Profitable ancient coin dealer and self-regarded "independent scholar" Wayne Sayles views himself as an authority on ancient coins, the ancient world, and cultural property issues. He has written some books on collecting, publishes articles about collecting in a collector magazine he founded, and he organized a group of dealers together and founded a lobby (the ACCG) in 2004 to combat what he calls "radical archaeologists." He and some other vociferous and/or leading members of this lobby have argued or insinuated that archaeologists want to take over the world, control all ancient world science and resources, bring back world dictators, and prance around in brown uniforms. This certain group frequently uses the imagery of Hitler's Germany in its online discussions with other collectors and dealers.

Ancient coin and antiquities dealer Phil Jones, who once informed me he was (or is) either the chair or a member of ACCG's Balkan Affairs Committee (I wonder, why would they have one?), responded irately to a collector with an archaeology degree who had pointed out that although coin dealers argue that the coin trade is different from that in other antiquities they often sell those too. Jones said:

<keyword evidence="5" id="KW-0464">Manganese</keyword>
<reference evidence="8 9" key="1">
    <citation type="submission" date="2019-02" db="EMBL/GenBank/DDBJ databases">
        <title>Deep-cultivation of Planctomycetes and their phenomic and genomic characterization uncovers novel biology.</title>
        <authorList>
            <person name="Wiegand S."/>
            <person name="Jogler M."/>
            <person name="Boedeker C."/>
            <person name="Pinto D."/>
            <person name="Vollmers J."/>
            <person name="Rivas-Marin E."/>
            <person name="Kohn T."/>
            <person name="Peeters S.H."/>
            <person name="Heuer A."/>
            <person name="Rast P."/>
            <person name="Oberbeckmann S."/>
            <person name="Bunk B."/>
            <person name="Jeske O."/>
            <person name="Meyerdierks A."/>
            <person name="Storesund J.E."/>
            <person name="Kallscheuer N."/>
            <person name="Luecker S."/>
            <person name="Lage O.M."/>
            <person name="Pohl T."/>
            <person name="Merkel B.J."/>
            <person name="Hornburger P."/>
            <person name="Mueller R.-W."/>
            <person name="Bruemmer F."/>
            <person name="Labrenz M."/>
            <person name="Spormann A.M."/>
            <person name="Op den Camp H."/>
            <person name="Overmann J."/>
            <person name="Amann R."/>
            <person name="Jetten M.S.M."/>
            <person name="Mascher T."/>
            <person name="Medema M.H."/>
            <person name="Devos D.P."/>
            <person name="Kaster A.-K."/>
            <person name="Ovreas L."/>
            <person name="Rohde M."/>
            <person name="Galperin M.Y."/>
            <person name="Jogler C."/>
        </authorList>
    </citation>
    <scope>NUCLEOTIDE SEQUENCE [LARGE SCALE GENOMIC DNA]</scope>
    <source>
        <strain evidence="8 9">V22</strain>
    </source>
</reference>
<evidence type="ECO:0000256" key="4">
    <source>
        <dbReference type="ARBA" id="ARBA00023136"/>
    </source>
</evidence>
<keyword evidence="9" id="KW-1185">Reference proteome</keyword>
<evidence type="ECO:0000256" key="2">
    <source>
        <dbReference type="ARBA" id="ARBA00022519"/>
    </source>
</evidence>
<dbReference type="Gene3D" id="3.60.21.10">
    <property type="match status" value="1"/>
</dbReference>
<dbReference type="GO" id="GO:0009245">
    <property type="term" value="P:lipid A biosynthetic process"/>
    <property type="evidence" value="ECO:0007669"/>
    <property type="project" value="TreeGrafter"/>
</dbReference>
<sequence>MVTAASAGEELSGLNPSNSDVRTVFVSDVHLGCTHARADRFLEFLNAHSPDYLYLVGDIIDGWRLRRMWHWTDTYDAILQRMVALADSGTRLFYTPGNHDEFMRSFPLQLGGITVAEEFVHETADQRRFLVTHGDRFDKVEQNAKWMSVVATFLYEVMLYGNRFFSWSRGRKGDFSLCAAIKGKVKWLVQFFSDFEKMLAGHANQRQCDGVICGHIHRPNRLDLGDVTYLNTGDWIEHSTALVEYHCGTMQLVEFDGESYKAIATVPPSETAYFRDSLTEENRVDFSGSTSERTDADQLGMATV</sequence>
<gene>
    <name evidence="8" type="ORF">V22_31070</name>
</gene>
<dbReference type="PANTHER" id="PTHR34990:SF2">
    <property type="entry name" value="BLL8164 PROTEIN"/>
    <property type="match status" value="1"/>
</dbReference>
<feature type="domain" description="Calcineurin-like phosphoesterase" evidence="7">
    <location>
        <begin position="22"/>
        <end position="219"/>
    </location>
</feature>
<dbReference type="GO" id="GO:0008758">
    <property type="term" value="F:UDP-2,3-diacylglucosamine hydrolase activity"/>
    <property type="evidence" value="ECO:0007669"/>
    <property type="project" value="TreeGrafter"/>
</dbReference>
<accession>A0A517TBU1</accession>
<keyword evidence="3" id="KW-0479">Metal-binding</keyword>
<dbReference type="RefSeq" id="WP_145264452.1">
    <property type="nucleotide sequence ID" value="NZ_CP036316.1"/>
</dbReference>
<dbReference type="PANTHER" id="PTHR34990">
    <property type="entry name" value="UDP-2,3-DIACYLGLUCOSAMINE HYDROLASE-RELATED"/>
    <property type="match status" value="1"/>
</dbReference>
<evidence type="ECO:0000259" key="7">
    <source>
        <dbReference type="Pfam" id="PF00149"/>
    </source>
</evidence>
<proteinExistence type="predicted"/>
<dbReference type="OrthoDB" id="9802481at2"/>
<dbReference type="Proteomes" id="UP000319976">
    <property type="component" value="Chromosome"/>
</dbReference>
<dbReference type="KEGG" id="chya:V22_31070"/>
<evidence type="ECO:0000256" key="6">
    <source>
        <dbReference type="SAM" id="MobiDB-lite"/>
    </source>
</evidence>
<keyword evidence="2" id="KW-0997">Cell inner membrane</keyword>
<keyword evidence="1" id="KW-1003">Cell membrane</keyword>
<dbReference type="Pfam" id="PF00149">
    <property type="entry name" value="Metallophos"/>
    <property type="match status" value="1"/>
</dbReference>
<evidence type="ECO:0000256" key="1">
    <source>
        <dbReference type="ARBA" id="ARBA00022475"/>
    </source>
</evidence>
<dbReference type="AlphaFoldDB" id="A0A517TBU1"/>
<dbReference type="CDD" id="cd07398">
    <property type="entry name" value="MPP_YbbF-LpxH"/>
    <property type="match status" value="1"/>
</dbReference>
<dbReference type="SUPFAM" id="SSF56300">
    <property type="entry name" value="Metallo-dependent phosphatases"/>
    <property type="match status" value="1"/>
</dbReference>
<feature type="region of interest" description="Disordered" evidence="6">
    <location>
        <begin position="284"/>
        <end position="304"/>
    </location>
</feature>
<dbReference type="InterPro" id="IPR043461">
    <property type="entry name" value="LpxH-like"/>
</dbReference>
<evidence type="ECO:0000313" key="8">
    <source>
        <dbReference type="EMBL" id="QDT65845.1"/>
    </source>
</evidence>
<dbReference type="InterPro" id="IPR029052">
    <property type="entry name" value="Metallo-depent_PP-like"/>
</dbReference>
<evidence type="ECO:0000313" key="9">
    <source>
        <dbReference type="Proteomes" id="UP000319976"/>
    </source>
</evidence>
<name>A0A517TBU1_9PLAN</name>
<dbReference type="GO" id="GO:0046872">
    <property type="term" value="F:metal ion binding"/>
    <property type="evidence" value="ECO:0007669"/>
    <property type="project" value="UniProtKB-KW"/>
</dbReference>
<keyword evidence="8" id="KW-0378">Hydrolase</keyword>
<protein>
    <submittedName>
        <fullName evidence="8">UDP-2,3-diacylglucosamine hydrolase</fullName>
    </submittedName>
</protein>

"There is a reality that you haven't considered yet in your 'AIA NAZI' anti-market position that I don't particularly accept or welcome."

Jones later apologized for the outburst after apparently being told to do so by the group's moderator.

Shortly after the ACCG was formed Dave Welsh, ancient coin dealer and Chair of the ACCG's International Affairs Committee, attempted to recruit people with an online posting entitled "Uncle Wayne Wants YOU" in which he insensitively compared archaeological ethical concerns to Nazism and the Holocaust: